An election on the run in to Christmas is unusual and comes at a time when the force is getting busy. I have spoken to a few of you on the Christmas market in Birmingham and also had some nice letters of thanks for the warm reception you have provided for visitors. I am aware the Silent Night draws in staff from all over the force to help out. Your flexibility is really appreciated.
Chief Constable David Thompson
While we have recently seen the security threat level drop I would underline that security remains at the forefront of these operations. After the terrible murders in London Bridge...
It has come to my notice that accessing the comment feature via "no comments", itself a bit of a misnomer, can be impossible with some browsers; certainly I know that readers using Safari have had this problem. My advice is to use Chrome for this purpose if others fail.
It goes almost without saying but I`ll say it anyway; sentencing structures in this country are (to be polite) in need of drastic changes to meet with the drastic changes in society and its mores and the knowledge we now have on the sciences concerned with human behaviour. To add to the mix no government has been or will be willing to pay the £billions necessary to face the reality of what must be spent to halt the seemingly intractable problem of criminality and the measures required to protect society from such whether the criminality is on line fraud sometimes and sometimes not covered by insurance but where there is no physical harm or violence or gangs of rampaging youths with knives or guns in their hands as is now happening all over the country. Into the mix there is one fact which needs to be faced; about 70% of all acquisitive crime including harm to victims or property is committed by those addicted to alcohol and/or prohibited drugs. The definition of criminal offensiveness is now almost beyond...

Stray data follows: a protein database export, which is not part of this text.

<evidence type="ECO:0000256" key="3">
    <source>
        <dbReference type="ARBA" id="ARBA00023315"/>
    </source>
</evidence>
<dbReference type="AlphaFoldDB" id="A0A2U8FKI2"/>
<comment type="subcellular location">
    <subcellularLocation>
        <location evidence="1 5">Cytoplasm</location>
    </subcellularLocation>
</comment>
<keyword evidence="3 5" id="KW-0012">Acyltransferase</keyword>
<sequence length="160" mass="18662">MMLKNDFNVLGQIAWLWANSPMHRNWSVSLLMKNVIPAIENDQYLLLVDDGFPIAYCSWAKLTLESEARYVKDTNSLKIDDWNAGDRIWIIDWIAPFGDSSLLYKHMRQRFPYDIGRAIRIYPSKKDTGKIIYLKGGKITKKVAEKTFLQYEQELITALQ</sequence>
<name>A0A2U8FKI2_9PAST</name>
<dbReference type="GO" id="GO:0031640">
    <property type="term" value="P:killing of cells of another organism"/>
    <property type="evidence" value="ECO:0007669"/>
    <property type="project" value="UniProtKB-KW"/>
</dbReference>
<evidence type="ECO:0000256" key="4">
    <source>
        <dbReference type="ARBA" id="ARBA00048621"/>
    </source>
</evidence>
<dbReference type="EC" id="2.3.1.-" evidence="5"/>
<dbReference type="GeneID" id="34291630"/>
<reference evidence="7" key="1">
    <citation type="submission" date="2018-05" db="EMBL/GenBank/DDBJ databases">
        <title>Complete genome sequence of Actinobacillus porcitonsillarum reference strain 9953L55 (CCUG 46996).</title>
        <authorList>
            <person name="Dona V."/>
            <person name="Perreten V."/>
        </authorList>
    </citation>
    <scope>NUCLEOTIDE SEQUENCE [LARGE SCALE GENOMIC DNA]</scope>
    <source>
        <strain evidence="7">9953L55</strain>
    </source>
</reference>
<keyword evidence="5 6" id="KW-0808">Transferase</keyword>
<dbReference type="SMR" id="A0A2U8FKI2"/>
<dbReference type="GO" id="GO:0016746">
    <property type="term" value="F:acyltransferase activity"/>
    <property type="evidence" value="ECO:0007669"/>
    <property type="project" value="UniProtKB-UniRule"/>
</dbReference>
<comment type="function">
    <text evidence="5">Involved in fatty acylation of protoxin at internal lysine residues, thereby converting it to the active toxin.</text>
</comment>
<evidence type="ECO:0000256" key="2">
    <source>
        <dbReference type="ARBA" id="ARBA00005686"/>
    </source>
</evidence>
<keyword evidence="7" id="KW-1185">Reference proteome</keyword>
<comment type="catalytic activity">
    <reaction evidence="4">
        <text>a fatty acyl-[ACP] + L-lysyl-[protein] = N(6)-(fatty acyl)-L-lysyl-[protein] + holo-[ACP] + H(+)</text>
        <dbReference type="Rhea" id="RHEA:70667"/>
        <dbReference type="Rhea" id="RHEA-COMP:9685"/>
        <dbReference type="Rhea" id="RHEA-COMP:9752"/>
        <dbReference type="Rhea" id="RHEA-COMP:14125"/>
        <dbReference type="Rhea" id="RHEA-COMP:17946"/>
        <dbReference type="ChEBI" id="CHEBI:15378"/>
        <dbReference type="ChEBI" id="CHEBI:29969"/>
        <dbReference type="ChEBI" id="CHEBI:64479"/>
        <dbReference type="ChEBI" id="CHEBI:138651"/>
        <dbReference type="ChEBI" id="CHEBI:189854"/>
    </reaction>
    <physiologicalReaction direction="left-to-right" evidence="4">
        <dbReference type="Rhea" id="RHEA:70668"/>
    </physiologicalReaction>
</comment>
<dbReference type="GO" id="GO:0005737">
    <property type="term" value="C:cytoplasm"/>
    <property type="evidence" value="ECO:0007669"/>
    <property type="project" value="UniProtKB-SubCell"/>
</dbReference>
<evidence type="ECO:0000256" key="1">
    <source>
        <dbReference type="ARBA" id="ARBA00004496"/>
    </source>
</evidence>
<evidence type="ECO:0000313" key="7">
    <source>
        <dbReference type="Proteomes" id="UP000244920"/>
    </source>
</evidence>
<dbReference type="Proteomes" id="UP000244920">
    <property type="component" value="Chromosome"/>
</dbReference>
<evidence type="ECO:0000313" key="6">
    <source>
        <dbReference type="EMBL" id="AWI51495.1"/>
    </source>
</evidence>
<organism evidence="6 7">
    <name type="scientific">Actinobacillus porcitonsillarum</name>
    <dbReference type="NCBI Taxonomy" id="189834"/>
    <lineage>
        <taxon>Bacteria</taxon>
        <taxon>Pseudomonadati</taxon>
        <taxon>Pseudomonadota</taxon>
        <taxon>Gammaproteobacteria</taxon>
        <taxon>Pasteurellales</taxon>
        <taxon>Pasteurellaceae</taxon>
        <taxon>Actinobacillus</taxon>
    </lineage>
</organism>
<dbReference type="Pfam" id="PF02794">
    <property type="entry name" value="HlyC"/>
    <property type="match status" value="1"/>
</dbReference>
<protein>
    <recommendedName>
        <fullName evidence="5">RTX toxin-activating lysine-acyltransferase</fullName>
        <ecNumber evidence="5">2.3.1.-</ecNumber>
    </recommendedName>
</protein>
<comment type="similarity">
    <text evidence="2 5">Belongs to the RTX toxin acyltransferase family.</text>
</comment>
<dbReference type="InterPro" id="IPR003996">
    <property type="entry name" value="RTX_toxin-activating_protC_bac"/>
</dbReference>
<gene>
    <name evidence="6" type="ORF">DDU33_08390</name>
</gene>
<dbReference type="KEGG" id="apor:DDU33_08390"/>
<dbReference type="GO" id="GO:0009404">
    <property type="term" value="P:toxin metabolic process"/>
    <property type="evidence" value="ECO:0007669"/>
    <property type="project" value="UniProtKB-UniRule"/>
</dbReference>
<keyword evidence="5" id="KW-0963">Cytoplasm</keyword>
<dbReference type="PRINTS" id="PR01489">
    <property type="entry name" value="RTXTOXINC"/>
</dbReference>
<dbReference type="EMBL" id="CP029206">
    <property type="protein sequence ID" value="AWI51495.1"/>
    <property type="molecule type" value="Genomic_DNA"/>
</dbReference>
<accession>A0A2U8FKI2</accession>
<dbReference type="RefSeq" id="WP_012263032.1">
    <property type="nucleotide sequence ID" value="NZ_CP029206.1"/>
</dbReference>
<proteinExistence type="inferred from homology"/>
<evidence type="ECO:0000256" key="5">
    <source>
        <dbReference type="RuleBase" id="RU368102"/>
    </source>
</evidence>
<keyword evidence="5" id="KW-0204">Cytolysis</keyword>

A tweet from the journalist Kay Burley caught my eye this morning. It was about nurses.
More specifically, it was about concerns raised by the Royal College of Nursing that a majority of their members believe they cannot provide the standard of care that they want for their patients. An RCN spokesperson had this to say:
“Nurses aren’t able to sit with their patients, help them with their food…help them bath if they can’t bath themselves.”
If you were to ask most nurses why they joined, I suspect they would tell you simply that it was because they wanted to help people: to care for the sick, to mend the broken, to hold the hands of those whose lives are ebbing, to comfort the relatives of those who have gone. And there aren’t enough of them to be able to do those things any more. At least, not enough to do those things well in every case where simple human kindness is the only thing that really matters.
The Health Foundation charity estimate that there are almost 44,000 nursing vacancies in the NHS. And the RCN suggest that more...